J12.1 is a billable ICD-10 code used to specify a medical diagnosis of respiratory syncytial virus pneumonia. The code is valid during the fiscal year 2023 from October 01, 2022 through September 30, 2023 for the submission of HIPAA-covered transactions.
The following clinical terms are approximate synonyms or lay terms that might be used to identify the correct diagnosis code:
- Bronchopneumonia due to respiratory syncytial virus
- Bronchopneumonia due to virus
- Pneumonia due to respiratory syncytial virus
- Respiratory syncytial virus bronchitis
- Respiratory Syncytial Virus Pneumonia-. pneumonia that is attributed to the respiratory syncytial virus.
Tabular List of Diseases and Injuries
The Tabular List of Diseases and Injuries is a list of ICD-10 codes, organized "head to toe" into chapters and sections with coding notes and guidance for inclusions, exclusions, descriptions and more. The following references are applicable to this diagnosis code:
Inclusion TermsInclusion Terms
These terms are the conditions for which that code is to be used. The terms may be synonyms of the code title, or, in the case of "other specified" codes, the terms are a list of the various conditions assigned to that code. The inclusion terms are not necessarily exhaustive. Additional terms found only in the Alphabetic Index may also be assigned to a code.
- RSV pneumonia
Index to Diseases and Injuries References
The Index to Diseases and Injuries is an alphabetical listing of medical terms, with each term mapped to one or more ICD-10 code(s). The following references for this diagnosis code are found in the injuries and diseases index:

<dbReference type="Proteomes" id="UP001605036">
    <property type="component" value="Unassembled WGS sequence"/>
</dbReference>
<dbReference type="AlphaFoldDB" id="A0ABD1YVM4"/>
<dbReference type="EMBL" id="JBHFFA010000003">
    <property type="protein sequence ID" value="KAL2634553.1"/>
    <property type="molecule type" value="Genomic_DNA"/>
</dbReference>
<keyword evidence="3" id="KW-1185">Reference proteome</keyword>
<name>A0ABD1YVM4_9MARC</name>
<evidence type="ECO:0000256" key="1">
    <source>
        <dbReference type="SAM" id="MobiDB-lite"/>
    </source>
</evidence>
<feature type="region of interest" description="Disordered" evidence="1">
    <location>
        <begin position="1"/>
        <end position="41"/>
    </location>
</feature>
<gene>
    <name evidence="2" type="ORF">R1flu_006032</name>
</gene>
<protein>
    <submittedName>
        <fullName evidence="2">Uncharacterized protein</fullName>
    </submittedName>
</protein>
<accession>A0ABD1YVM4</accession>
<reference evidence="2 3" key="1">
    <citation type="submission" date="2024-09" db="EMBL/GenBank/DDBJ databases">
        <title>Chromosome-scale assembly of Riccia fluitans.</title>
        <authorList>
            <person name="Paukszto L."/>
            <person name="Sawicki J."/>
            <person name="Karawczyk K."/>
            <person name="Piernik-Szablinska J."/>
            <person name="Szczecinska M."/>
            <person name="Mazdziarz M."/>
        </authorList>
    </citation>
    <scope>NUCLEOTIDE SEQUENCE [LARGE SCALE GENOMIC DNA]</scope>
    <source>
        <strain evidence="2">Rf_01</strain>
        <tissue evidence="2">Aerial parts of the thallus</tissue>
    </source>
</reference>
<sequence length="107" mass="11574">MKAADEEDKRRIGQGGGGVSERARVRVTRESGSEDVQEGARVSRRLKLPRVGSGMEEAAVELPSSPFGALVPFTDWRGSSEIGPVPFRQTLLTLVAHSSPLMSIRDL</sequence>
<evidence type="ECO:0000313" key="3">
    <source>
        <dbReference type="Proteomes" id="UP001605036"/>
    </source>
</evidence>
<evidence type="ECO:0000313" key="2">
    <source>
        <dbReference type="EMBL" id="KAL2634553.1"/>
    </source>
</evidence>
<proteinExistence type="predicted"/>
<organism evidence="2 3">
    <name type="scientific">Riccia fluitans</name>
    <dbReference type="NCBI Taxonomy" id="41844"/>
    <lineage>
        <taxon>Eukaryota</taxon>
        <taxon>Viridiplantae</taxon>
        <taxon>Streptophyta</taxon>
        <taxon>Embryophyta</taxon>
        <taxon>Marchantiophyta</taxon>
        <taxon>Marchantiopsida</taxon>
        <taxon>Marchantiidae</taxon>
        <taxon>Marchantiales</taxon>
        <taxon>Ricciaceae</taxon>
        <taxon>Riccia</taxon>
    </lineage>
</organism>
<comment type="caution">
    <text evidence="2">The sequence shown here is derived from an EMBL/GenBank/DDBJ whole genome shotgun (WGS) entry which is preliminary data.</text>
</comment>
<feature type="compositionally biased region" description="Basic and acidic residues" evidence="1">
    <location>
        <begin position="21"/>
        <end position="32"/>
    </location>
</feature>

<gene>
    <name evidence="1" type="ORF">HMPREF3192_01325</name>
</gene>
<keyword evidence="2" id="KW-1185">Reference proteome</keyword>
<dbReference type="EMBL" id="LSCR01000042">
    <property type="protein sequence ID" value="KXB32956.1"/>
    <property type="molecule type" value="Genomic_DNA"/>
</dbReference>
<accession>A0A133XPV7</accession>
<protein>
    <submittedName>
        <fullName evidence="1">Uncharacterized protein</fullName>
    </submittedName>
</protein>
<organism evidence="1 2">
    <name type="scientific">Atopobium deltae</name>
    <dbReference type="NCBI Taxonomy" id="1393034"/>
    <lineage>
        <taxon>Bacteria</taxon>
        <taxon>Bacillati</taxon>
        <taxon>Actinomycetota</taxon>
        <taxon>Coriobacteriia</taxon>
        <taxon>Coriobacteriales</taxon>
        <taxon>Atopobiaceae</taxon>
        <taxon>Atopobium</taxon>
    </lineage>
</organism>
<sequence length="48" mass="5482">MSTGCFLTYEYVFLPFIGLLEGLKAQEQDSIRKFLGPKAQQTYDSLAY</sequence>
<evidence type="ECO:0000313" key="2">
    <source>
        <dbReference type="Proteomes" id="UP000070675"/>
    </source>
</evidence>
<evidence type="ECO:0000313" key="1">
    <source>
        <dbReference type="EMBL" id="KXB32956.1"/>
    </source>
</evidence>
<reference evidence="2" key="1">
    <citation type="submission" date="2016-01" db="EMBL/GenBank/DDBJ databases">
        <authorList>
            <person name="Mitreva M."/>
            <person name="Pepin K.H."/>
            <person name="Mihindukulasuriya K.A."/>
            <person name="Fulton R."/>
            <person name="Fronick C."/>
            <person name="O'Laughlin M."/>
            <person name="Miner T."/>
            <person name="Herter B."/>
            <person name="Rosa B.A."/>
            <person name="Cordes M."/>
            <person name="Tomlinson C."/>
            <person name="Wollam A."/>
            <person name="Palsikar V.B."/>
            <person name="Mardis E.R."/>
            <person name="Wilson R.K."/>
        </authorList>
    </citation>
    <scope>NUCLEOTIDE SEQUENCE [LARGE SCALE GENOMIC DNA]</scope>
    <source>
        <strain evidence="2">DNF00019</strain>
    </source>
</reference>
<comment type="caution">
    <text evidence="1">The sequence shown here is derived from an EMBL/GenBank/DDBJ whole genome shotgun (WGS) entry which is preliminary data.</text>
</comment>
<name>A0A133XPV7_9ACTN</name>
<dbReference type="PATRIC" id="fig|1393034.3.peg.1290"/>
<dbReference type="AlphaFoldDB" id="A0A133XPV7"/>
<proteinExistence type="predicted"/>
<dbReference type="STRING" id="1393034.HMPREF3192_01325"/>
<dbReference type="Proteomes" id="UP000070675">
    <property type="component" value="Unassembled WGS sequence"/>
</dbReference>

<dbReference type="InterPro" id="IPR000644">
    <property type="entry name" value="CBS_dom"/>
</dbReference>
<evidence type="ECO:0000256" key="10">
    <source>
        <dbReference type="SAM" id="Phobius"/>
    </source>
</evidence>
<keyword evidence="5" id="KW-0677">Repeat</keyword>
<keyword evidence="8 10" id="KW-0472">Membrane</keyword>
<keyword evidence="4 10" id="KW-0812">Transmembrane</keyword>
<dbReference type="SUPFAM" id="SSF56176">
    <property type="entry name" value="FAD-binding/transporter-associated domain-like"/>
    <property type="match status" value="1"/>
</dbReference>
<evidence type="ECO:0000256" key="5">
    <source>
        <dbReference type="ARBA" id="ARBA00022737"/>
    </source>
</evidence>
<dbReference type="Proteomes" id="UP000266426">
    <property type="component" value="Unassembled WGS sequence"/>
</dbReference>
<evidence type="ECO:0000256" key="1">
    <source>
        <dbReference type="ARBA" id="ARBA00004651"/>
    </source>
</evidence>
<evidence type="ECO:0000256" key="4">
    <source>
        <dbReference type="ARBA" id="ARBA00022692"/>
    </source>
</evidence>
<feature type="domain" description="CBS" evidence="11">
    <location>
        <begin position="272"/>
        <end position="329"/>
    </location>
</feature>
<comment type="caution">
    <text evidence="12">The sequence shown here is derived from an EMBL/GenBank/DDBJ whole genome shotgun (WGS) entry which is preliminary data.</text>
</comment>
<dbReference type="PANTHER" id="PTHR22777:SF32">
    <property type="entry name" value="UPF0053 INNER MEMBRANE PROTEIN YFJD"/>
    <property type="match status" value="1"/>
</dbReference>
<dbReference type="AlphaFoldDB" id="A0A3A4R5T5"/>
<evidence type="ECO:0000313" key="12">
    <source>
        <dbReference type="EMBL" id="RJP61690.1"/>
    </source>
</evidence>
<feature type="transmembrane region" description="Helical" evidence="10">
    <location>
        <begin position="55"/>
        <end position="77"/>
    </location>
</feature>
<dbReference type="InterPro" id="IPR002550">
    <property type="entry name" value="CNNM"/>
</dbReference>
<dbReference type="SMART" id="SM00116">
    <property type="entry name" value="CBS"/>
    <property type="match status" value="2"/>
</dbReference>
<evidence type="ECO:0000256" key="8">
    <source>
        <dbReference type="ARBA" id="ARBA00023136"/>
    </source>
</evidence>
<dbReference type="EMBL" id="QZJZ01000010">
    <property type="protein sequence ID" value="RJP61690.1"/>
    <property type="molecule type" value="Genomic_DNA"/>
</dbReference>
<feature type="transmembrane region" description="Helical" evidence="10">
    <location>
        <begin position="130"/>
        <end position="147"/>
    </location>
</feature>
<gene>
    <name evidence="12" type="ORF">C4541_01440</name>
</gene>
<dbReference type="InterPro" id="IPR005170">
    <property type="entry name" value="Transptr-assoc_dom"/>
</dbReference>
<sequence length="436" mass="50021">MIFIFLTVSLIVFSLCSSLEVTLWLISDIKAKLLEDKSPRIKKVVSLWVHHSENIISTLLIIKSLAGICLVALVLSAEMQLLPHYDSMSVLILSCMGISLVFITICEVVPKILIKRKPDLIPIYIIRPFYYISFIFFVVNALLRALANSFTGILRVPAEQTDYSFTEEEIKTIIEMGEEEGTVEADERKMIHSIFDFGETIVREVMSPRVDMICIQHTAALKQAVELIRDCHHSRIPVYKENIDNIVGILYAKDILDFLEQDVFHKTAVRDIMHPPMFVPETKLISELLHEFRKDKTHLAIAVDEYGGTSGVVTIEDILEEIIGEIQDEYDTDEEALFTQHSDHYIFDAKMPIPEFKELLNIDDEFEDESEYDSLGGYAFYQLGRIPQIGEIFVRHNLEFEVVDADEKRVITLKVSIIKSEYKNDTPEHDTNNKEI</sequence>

- - Pneumonia (acute) (double) (migratory) (purulent) (septic) (unresolved) - J18.9
Convert to ICD-9 Code
|Source ICD-10 Code||Target ICD-9 Code|
|J12.1||480.1 - Resp syncyt viral pneum|
Respiratory Syncytial Virus Infections
What is respiratory syncytial virus (RSV)?
Respiratory syncytial virus, or RSV, is a common respiratory virus. It usually causes mild, cold-like symptoms. But it can cause serious lung infections, especially in infants, older adults, and people with serious medical problems.
How is respiratory syncytial virus (RSV) spread?
RSV spreads from person to person through:
- The air by coughing and sneezing
- Direct contact, such as kissing the face of a child who has RSV
- Touching an object or surface with the virus on it, then touching your mouth, nose, or eyes before washing your hands
People who have an RSV infection are usually contagious for 3 to 8 days. But sometimes infants and people with weakened immune systems can continue to spread the virus for as long as 4 weeks.
Who is at risk for respiratory syncytial virus (RSV) infections?
RSV can affect people of all ages. But it is very common in small children; nearly all children become infected with RSV by age 2. In the United States, RSV infections usually occur during fall, winter, or spring.
Certain people are at higher risk of having a severe RSV infection:
- Older adults, especially those age 65 and older